Post-Harvest Cover Crop Management

June 26, 2024

Cover crop management requires planning termination methods and timing, you can maximize the benefits of cover crops while ensuring optimal conditions for the following crop. Various termination methods offer different advantages depending on your specific needs and environmental conditions.

If you haven’t already implemented a cover crop, consider the benefits of adding one to your rotation. Cover crops enhance soil health, improve water management, and address issues like compaction. By understanding and effectively managing termination methods, you can unlock the full potential of cover crops, profitable, and productive farming practices.

Let’s explore the various options for post-harvest cover crops to promote resilience in your system.

Termination is integral to planning for a successful cover crop within your rotation. You want to maximize the benefits of the cover crop, while also setting up the following crop for success. When considering termination methods, it is important to determine the right method and timing to achieve your desired goals.

Natural: If you are using an annual cover crop blend, you can take a hands-off approach and let the crop naturally die through the winter months. The success of this sustainable method depends heavily on the snow cover and temperature conditions. Selecting annual species for your cover crop blend instead of perennials will also allow you to manage them this way.

Herbicide: An herbicide application completed at the right volume/stage of the cover crop is an effective method of termination. Make sure to put time into selecting the correct herbicide that will target not only the desiccation of the cover crop but also the weed species that are present.

Mechanical: To incorporate the cover crop residue back into the soil, you can complete a vertical tillage pass. This method speeds up the breakdown of plant residue, but can also require more than one pass to get control of the biomass.

If you are looking for a method with less soil disturbance, a roller-crimper implement is an effective option. This creates a protective residue layer that shields the soil through the winter months. This method has the greatest impact on soil health once the cover crop species has flowered.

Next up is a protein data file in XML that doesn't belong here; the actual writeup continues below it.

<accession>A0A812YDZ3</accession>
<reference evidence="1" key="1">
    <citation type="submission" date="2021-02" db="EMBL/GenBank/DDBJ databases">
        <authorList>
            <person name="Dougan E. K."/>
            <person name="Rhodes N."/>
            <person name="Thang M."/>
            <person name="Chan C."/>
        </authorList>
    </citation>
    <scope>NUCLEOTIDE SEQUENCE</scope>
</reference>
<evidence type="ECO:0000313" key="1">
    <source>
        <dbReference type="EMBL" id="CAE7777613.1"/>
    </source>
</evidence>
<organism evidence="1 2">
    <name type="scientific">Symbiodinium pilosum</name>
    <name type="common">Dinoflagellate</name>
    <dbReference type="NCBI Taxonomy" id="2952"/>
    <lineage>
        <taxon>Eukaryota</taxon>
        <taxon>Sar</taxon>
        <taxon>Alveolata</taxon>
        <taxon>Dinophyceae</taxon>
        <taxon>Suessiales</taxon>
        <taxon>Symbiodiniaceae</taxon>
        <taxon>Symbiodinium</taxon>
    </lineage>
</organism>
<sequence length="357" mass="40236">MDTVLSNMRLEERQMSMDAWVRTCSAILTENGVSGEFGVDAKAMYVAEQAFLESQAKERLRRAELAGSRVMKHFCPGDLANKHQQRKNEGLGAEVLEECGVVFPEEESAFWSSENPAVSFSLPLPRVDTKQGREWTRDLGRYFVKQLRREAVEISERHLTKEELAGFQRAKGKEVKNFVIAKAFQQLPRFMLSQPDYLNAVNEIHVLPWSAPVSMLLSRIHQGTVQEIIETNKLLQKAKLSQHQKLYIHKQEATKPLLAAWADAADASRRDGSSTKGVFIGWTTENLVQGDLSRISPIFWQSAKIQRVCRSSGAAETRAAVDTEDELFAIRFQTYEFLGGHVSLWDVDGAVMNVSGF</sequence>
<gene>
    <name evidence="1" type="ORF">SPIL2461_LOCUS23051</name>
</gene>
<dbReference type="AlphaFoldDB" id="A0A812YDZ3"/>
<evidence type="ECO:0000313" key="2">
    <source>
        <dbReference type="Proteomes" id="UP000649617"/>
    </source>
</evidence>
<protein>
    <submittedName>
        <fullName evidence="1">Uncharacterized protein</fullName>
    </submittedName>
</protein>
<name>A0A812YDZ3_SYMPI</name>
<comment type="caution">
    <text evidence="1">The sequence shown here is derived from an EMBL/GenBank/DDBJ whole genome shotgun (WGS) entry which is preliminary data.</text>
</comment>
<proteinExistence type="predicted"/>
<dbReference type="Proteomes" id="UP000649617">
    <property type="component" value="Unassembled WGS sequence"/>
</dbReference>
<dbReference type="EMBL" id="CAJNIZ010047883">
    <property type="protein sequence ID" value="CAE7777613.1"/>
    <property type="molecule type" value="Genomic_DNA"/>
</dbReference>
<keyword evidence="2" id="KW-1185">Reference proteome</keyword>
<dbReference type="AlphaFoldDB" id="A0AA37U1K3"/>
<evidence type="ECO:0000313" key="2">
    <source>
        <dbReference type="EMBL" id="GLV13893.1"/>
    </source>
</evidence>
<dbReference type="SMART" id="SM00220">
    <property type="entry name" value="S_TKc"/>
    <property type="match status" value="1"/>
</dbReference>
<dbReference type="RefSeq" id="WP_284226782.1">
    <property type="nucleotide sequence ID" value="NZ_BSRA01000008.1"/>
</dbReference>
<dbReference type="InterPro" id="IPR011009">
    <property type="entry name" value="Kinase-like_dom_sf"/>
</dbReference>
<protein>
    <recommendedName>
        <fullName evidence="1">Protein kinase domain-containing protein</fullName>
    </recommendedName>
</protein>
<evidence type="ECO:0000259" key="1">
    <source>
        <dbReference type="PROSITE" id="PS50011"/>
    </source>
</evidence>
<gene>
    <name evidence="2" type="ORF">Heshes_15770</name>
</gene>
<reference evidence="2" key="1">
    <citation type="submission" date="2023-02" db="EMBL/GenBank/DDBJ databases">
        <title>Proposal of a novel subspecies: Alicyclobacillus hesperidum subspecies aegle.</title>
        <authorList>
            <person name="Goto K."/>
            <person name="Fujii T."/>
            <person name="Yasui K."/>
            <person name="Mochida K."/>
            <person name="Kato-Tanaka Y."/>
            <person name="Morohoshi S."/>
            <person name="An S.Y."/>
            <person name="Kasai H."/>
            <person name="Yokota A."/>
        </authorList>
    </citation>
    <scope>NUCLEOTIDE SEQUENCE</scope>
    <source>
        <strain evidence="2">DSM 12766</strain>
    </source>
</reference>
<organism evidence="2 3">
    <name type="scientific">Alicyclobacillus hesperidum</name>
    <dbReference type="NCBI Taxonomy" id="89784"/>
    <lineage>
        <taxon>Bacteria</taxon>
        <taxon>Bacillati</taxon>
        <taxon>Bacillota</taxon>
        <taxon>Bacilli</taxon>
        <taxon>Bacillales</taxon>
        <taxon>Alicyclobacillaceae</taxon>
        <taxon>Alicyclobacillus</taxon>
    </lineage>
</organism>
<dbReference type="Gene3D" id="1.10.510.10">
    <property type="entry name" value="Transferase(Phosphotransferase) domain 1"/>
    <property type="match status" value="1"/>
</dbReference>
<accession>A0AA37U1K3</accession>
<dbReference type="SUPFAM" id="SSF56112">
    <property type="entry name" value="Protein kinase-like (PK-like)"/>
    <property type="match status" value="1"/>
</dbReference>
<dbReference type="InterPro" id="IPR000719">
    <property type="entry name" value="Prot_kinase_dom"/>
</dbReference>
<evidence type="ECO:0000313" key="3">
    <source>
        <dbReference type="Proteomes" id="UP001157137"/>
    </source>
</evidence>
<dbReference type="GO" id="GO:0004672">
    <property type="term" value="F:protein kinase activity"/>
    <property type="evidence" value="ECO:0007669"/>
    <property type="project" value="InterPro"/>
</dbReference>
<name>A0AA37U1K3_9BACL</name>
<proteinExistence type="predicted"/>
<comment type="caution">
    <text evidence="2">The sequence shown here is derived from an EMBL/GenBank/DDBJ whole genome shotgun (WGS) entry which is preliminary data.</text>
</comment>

Livestock: Livestock can terminate the cover crop with fall and/or early winter grazing. Not only do you benefit from terminating your cover crop stand, but the added nutrients from livestock manure while grazing help to improve the soil.

Crop scouting is one of the most important activities you can invest time in to mitigate pests and protect yields. Frequent scouting ensures timely and effective decisions are made. It also allows you to learn about the productivity of your soil. Here are some scouting tips to help you monitor the health and success of your cover crop.

Tools needed for scouting and/or biomass testing:
• Shovel
• Scissors/pocketknife
• Collection bags
• Square foot frame

What to look for when crop scouting:
Nodules: Dig up some plants in your field deep enough to expose the root system. On the roots of leguminous/N-fixing plant species, knobs form on the roots. Nodules serve the purpose of nitrogen fixation.

If a nodule is pink when sliced open, it indicates active nitrogen fixation. Conversely, if there is no color it indicates dormant or inactive nodules. Terminating a legume cover crop once the nodules are pink (N-fixation can be high approximately 30 days after establishment up to the end of flowering) will release fixed nitrogen into the soil for the next growing season.